After the bombardment of Zawiyah, rebels claim to be back in control. In Misratah there is testimony of Gaddafi troops firing on an ambulance. Meanwhile, fighting continues in Bin Jawad and Ras Lanuf.
A Libyan government spokesman told Channel 4 News tonight that all Libyan cities were back in government control – except for “small pockets of resistance”.
But Channel 4 News Foreign Affairs Correspondent Jonathan Rugman told Samirah Ahmed the town of Zawiyah, some 30 miles from Tripoli, was very much out of government control. Pro-Gaddafi forces have tried to recapture Zawiyah four times in the last three days, but without success.
Many of Zawiyah’s inhabitants have fled, and the centre of the town is littered with the debris of battle. And in the town square there are 20 graves, where there were just five a week ago. More have been freshly dug for the battles ahead.
A doctor at Zawiyah’s hospital told Jonathan Rugman the government forces were shooting to kill – “head, neck, and chest and upper abdomen”. He said he had seen more than 30 dead people in the hospital in the previous 48 hours. He added: ” We are talking about anti-tank missiles here used against civilians.”
Rebels within the town had captured and gained control of army tanks in preparation to use against expected further attacks on Zawiyah by Gaddafi controlled troops.
Channel 4 News also spoke to a doctor in the city of Misratah, some 200km to the east of Tripoli, the Libyan capital (see recording below).
He describes how pro-Gaddafi supporters arrived in cars and tanks this morning. “They shot everybody – unarmed people, people in their homes. There are a lot of shots in my home and my neighbour’s,” he says.
He went on to describe how government forces also fired at an ambulance, despte the fact that it was carrying a white flag. “We have now about 90 injured patients. About six killed,” he reports.
“The rest of them are injured in the arms and the shoulders and the legs. But, you know, we don’t know if in the next six hours we see more and more.”
Latest reports from the city of Zawiyah, 50km west of the capital Tripoli, say rebels have repelled a fresh attack by forces loyal to President Gaddafi.
Misratah and Zawiyah are the two largest rebel-held population centres outside eastern Libya and are two potential stepping stones for the rebels towards Tripoli, the Libyan capital.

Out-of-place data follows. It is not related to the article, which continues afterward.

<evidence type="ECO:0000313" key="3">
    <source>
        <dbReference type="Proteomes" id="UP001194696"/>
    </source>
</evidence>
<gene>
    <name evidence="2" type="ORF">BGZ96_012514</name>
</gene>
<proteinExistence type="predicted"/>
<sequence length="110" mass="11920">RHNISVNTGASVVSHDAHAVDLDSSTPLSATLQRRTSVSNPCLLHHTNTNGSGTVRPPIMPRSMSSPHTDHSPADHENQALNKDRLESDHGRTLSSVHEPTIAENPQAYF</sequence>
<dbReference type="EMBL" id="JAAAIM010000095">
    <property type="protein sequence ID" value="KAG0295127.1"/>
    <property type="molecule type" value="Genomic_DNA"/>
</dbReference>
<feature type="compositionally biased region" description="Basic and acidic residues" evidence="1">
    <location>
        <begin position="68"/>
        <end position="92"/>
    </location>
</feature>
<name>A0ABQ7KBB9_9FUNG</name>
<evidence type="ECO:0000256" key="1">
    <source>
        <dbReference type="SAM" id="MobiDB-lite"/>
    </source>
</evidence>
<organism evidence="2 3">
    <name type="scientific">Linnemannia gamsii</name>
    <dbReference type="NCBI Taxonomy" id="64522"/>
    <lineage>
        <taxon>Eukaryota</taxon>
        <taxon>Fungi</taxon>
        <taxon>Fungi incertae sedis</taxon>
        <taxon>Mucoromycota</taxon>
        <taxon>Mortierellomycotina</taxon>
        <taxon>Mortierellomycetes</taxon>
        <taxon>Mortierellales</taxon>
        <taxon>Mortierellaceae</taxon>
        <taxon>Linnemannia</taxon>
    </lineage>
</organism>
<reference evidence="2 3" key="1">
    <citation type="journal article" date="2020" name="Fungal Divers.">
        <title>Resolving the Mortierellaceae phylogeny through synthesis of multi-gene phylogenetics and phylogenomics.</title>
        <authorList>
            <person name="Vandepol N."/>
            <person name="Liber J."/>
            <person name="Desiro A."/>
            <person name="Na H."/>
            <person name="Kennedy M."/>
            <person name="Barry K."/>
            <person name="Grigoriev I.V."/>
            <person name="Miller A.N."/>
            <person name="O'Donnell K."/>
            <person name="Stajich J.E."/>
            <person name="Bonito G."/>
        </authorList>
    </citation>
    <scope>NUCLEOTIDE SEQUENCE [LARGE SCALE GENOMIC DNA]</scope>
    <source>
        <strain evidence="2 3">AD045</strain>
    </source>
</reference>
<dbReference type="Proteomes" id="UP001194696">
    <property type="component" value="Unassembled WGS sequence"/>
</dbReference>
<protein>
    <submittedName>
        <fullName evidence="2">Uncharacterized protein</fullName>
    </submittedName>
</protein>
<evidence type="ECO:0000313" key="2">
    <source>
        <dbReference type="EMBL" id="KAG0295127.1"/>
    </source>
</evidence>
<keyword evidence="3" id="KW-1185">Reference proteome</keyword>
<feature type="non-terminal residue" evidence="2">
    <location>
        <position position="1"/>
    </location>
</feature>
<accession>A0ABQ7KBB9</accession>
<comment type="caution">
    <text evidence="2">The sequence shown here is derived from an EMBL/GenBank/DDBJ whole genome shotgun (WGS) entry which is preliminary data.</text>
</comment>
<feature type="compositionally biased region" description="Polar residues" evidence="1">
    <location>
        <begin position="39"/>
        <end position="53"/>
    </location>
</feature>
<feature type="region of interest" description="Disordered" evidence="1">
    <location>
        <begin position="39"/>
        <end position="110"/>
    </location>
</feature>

“The problem,” explained Jonathan Rugman, “is that you’re seeing vicious, drawn-out battles between two largely unprofessional sides, with civilian casualties caught in the middle.
“I don’t see any evidence any evidence of overwhelming force used by Gaddafi to take the towns back, but nor do I see any evidence of the rebels able to break out of those towns and move on to Tripoli itself.
We have something of a stalemate – and if anything, Gaddafi has force on his side. Jonathan Rugman
“So we have something of a stalemate – and if anything, Gaddafi has force on his side.”
Pro-government forces have also attacked opposition fighters in Bin Jawad, a coastal town between rebel-held Ras Lanuf and Sirte, Colonel Gaddafi’s home town.
Reports say the attackers used machine guns and rocket-propelled grenades. A doctor at Ras Lanuf hospital said at least 15 hurt in the fighting this morning had arrived at the hospital.
Speaking on Channel 4 News on Saturday 5 March, Lindsey Hilsum warned that the worst fighting in the east of Libya was yet to come. She said Colonel Gaddafi’s forces were rumoured to be massing in the desert town of Sabah and could be heading up to Sirte.
UN Secretary General Ban Ki-Moon condemned further the violence in Libya and released a candid warning to Colonel Gaddafi and his forces in Libya.
In a prepared statement from Mr Ban’s office it was said that he “notes that civilians are bearing the brunt of the violence, and calls for an immediate halt to the government’s disproportionate use of force and indiscriminate attacks on civilian targets”.
This came in conjunction with the appointment Abdellilah al-Khatib, Jordan’s foreign minister, “to undertake urgent consultations with the authorities in Tripoli and in the region on the immediate humanitarian situation.”
Mr Ban re-asserted that “those who violate international humanitarian law or commit grave crimes must be held accountable.”